Specimen collection codes are used to identify phlebotomy and other services required to obtain body fluids or tissue for laboratory analysis. Medicare and most other payers allow a separate specimen collection charge for drawing or collecting specimens by venipuncture or catheterization whether the specimen is processed on site or referred to another laboratory for analysis. Only one collection fee is allowed for each patient encounter, even when multiple specimens may be collected. When a series of specimens is collected for a single test (for example, glucose tolerance), the series is treated as a single encounter. For non-Medicare claims, the following CPT code is used:
- 36415 ROUTINE VENIPUNCTURE OR FINGER/HEEL/EAR STICK for collection of specimen(s)
For Medicare claims the following HCPCS code is used:
- G0001 ROUTINE VENIPUNCTURE FOR COLLECTION OF SPECIMEN
This code is used to avoid confusion over the inclusion of finger/heel/ear stick specimens in code 36415. Code G0001 must be used for all Medicare venipunctures (and urine collections by catheterization).
Physician laboratories may charge for specimen collection only when (a) it is accepted and prevailing practice among physicians in the locality to make a separate charge for drawing or collecting a specimen, and (b) it is the customary practice of the physician performing such a service to bill separately for specimen collection. In other words, physicians may collect the $3.00 Medicare venipuncture fee only if they also charge other payers for blood draws.
Specimen collection fees are also paid when it is medically necessary for a laboratory technician to draw a specimen from either a nursing home or homebound patient. The technician must personally draw the specimen. When a laboratory performs the specimen collection, it may receive payment both for the draw and the associated travel to obtain the specimen(s) for testing. Payment may be made to the laboratory even if the nursing facility has on-duty personnel qualified to perform the specimen collection. When the nursing home performs the specimen collection, it may receive payment only for the draw. Specimen collection performed by nursing home personnel for patients covered under Medicare Part A is paid for as part of the payment to the facility for its reasonable costs, not on the basis of the specimen collection fee.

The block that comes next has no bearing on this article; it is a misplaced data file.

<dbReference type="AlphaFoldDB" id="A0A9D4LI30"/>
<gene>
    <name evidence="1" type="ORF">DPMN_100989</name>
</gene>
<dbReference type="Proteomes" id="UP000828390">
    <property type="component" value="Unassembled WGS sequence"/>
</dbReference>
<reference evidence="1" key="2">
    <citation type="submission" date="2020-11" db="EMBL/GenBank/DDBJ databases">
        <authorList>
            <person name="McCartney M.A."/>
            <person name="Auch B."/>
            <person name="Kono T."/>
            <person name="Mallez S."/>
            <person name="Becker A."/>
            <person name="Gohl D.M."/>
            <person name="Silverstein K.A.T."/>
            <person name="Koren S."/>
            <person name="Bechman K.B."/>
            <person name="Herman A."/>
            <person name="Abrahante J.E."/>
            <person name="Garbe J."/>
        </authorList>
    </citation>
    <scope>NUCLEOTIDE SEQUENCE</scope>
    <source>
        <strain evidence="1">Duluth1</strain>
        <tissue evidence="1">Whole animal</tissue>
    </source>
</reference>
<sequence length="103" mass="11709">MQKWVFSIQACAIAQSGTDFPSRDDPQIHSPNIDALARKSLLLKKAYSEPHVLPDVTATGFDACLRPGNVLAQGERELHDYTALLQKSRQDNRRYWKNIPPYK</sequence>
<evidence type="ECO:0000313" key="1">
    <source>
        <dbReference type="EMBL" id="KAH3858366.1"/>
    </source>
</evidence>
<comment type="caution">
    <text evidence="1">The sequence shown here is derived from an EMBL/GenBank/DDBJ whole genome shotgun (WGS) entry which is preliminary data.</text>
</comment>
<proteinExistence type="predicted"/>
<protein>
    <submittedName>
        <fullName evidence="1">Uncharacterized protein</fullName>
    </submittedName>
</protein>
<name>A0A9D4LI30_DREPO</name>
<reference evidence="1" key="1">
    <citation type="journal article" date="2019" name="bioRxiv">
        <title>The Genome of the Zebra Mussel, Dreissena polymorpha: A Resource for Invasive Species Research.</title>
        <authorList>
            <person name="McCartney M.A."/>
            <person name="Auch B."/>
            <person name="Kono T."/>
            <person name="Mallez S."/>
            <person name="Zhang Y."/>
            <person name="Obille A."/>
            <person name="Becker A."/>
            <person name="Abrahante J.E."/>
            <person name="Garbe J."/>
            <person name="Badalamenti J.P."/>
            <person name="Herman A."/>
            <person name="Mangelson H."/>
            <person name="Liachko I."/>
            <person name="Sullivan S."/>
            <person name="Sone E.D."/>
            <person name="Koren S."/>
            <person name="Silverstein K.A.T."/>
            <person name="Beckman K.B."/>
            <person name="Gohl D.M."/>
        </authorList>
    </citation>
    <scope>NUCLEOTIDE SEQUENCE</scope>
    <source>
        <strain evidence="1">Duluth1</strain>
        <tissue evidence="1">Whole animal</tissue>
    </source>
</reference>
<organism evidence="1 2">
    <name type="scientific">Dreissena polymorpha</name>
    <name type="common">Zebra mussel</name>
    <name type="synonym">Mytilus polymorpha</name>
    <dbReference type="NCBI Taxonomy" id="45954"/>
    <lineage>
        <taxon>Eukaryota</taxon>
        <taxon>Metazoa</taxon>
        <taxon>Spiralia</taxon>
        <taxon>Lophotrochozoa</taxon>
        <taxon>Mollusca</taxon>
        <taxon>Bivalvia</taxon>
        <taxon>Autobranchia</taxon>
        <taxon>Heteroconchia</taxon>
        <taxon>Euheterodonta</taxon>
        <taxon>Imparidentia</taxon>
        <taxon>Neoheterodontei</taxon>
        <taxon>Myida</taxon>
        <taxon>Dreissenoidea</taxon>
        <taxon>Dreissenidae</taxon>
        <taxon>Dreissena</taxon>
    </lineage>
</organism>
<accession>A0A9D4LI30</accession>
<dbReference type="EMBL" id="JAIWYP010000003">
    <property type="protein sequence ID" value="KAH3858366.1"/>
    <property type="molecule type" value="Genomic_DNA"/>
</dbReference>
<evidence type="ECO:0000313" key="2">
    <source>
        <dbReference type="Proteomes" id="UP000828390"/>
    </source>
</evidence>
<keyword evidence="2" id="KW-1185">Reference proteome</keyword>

The $3.00 Medicare specimen collection fee does not apply to non-routine venipuncture or arterial punctures. Arterial punctures for blood gas testing should be coded as CPT 36600 (arterial puncture, withdrawal of blood for diagnosis). Non-routine venipunctures, such as those common to pediatrics and those performed in atypical vein sites, should be coded using cardiovascular codes, 36400-36410 or 36420-36425. Medicare reimbursement for these procedures is paid from the Physicians’ Medicare Fee Schedule rather than the Medicare Laboratory Fee Schedule.
A code for 24-h urine specimens (81050, volume measurement for timed collection, each) was added in 1993 and is used whenever a volumetric measure of urine is required to report a test result.
Is it acceptable for a client to have the performing lab or technician charge a draw fee to their account and then the client turn around and bill the insurance for venipuncture collect when they did not actually perform the collection.
Patient collected by in office phlebotomist who works for Lab A (not directly for client. Client requests that all draw fees be billed to client at rate of 3.00.
Client then turns around and bills insurance 15.00 venipuncture fee for labs that they did not actually collect making a 12 dollar profit.
Is this fraud and if so, how do you report it?